The company also released the continuously variable BPP (CVBPP) feature for its lasers. This optional feature allows the end user to fine tune the BPP delivered on the workpiece, which the company says further enhances edge quality and thickness range for a given laser power. According to Samson, an example of the cutting speed optimization obtained by varying the BPP is shown in Figure 2 (page xx), where a 50 percent increase in cutting speed for stainless steel (6- and 8-mm) is obtained by optimizing the BPP from a 2-kW direct diode laser. Variable BPP from the same laser allows faster cutting speed of thin cross sections to be combined with the process optimization needed for thick materials.
A new 8 kW diode laser from TeraDiode.
Laserline’s new products
Like TeraDiode, Laserline Inc., Santa Clara, Calif., has made advances to its diode lasers over the years. Wolfgang Todt, vice present of U.S. operations for Laserline, said that diode lasers are now used in cutting applications and are especially advantageous when the same beam source is used for other operations, such as welding and brazing in an automotive body shop.
In terms of welding, the company has found the automotive market particularly good for aluminum welding in body-in-white applications. In one example, galvanized sheets measuring 2.5 mm thick were cut with a 900 W laser, a spot size of 0.44 mm, and the cutting speed of 2.5 m/min with the use of oxygen as a cutting gas.
The laser processing robot integrated system solution utilizes the TeraDiode, 4 kW direct diode laser for laser welding operations. [Image credit:] Panasonic
In another case study,available here, the car company Audi used diode lasers to generate a class A weld
on 1.2mm aluminum sheets using AlSi (aluminum silicon) filler material (to prevent hot cracking). This was accomplished using Laserline’s LDF 4000-40 laser at weld speeds of 3m/min.
At Fabtech, Laserline displayed its new generation of diode laser products, the LDF and LDM. “We have two families of systems that we’re putting out there,” said Todt. “One is called the LDM, which is a 19 in. track that starts from 500 W to 4 kW, which is the highest power density in the market for that kind of space. Then we have the LDF family that starts at 1000 W, and goes up to 50 kW, standard,” said Todt.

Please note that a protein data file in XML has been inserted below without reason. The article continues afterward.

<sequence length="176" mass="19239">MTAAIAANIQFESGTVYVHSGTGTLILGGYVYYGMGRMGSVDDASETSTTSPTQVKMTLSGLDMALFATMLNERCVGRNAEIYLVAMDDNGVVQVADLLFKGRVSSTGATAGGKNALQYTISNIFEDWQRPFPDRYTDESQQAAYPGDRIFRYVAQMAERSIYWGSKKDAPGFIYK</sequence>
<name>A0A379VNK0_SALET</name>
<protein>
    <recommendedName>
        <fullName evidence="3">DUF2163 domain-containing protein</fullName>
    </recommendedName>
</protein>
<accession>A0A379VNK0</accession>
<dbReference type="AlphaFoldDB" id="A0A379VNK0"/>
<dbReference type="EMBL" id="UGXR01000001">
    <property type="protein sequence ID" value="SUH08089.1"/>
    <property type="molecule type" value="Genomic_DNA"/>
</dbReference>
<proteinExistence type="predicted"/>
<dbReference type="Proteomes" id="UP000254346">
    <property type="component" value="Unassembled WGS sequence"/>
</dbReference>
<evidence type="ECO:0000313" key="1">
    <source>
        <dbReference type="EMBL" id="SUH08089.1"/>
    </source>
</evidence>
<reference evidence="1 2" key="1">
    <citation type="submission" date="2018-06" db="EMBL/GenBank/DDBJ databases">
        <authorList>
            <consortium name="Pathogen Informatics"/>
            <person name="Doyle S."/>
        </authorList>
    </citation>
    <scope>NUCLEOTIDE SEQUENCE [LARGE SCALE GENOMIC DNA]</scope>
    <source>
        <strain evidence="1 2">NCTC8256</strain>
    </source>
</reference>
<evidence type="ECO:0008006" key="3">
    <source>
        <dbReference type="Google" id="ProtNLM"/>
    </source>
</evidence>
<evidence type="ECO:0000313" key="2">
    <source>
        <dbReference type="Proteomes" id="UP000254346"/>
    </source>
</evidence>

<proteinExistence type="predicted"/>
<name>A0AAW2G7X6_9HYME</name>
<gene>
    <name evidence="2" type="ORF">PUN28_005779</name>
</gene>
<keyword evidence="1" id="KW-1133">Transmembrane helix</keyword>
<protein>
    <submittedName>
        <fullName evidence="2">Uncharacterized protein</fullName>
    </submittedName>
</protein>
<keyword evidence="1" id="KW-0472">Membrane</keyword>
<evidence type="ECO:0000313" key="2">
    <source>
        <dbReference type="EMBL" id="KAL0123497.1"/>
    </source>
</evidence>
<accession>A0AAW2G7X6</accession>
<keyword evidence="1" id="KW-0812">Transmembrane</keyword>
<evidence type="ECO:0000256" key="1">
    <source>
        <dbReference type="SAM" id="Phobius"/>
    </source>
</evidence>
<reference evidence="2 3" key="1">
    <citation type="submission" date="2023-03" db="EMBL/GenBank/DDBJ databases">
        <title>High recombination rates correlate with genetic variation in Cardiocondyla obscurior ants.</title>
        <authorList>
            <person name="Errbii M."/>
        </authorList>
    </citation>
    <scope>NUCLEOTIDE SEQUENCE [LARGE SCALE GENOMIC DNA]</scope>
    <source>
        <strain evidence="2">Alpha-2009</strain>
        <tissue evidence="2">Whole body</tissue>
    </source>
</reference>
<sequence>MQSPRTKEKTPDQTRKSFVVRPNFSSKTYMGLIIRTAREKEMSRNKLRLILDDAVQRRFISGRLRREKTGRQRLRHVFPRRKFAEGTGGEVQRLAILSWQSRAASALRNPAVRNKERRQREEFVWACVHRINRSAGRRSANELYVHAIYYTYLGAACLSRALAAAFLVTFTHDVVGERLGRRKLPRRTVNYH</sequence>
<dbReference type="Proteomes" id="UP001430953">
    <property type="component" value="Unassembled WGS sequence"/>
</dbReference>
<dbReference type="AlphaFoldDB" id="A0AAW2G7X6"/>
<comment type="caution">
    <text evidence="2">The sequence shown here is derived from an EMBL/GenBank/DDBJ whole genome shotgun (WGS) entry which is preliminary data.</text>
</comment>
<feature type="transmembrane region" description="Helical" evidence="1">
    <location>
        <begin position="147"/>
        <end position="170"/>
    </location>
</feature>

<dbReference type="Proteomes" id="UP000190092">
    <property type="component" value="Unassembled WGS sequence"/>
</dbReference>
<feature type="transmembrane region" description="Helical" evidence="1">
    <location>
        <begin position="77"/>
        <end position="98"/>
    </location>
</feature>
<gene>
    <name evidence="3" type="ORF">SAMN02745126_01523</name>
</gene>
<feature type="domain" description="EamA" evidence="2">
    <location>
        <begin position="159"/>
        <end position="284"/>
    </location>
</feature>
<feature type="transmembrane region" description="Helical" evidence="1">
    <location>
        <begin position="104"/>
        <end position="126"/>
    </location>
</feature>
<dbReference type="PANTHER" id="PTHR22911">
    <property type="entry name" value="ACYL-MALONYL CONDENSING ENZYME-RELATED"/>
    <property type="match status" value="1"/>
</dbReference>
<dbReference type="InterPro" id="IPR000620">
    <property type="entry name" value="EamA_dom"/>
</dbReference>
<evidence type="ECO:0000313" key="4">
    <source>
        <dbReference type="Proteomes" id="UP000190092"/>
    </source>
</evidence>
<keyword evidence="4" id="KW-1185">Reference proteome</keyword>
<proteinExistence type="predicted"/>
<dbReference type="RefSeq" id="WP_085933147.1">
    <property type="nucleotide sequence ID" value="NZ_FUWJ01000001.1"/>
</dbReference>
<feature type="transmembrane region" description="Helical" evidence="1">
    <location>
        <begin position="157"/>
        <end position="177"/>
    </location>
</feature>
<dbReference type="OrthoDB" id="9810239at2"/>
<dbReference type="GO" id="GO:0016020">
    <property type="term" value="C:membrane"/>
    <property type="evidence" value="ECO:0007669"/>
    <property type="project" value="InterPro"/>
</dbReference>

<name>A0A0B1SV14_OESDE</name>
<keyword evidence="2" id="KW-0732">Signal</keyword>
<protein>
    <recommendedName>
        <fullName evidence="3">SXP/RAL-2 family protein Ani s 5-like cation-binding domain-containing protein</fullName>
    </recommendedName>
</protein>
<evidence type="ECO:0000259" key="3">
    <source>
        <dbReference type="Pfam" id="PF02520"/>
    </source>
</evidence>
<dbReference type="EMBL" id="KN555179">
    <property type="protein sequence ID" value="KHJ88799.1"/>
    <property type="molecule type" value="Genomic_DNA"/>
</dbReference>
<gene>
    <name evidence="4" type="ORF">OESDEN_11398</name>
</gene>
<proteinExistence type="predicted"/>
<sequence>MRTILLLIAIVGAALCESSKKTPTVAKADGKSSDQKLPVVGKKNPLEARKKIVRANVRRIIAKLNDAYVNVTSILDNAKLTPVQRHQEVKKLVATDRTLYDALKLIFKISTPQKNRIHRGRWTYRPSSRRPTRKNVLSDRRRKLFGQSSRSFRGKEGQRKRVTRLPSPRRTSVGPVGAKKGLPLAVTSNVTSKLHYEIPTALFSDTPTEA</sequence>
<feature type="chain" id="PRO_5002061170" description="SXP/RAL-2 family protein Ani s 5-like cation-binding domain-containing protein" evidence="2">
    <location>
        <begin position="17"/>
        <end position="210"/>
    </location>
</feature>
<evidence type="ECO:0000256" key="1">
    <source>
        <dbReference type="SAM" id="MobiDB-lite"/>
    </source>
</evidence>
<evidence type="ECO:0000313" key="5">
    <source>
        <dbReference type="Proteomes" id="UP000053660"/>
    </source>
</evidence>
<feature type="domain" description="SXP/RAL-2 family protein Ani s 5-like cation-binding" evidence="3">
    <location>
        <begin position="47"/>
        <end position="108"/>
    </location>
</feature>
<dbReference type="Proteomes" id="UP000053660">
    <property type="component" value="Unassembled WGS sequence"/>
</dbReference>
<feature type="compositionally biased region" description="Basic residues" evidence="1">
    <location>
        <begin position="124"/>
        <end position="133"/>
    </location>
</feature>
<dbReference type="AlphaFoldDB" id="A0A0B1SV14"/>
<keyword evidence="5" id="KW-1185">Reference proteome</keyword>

Beam quality is a function of the application, adds Todt, explaining the company’s power range. “For cutting, you need a high beam quality, a very, very high beam quality, meaning a little tiny beam that comes out of the laser to very precisely cut the material. For a larger app, or for applications other than cutting, you can get away with regular beam quality. “We’re selling our systems based upon applications and we can sell you the adequate amount of power and beam quality to do the job,” he said. “If you go on a racing track, you would race with a Ferrari. If you plow potatoes out of a field you take a truck; a Ferrari doesn’t really help you. That’s how we compare.”
A comparison of the cutting speed of a 1kW direct diode laser and a fiber laser unit. [credit:] TeraDiode.
Two manufacturers of processing equipment showcased their direct-diode wares at Fabtech. Panasonic showcased its LAPRISS or laser processing robot integrated system solution for laser welding.
The LAPRISS uses TeraDiode’s platform. The laser is a 4 kW product delivered with a 100µm output fiber, and a BPP of 3.8mm-mrad. LAPRISS uses Panasonic’s servo technology for controlling the laser trepanning head to generate several welding patterns and beam functions. This makes the laser head compact and light-weight with a payload weight of 4kg, the company said. The low weight allows the laser head to be mounted to high speed, compact Panasonic robots. Because of this, LAPRISS has the potential to replace existing large footprint welding systems with a solution providing high speed, flexibility, and reduced floor space requirements.
‘Tuning’ a laser beam allows for faster cutting speeds of thin cross sections.[credit:] TeraDiode.
Mazak’s versatile compact laser (VCL) tube 100, built at the company manufacturing campus in Florence, KY, was shown at Fabtech as a demo before its final production release in 2016. The system is for use in cutting low-volume tube and bar components up to 100mm round in diameter and lengths of up to 25 ft.
The VCL series uses a direct diode laser and includes a fiber delivery system. The system was outfitted with 4 kW power for testing. The generator has similar cut performance to fiber generators in mild and stainless steel.
“The cut quality with the diode technology is very similar to fiber,” said Mazak’s David Widlund, regional sales manager. “For steel and stainless steel cutting, they are essentially the same. The direct diode is a little bit different wave length than the fiber and you can cut a little bit faster speeds in your aluminum and some other alloys. The other big difference is your wall plug efficiency is probably about 15 – 20 percent better compared to fiber, so there is cost savings in terms of operational costs.”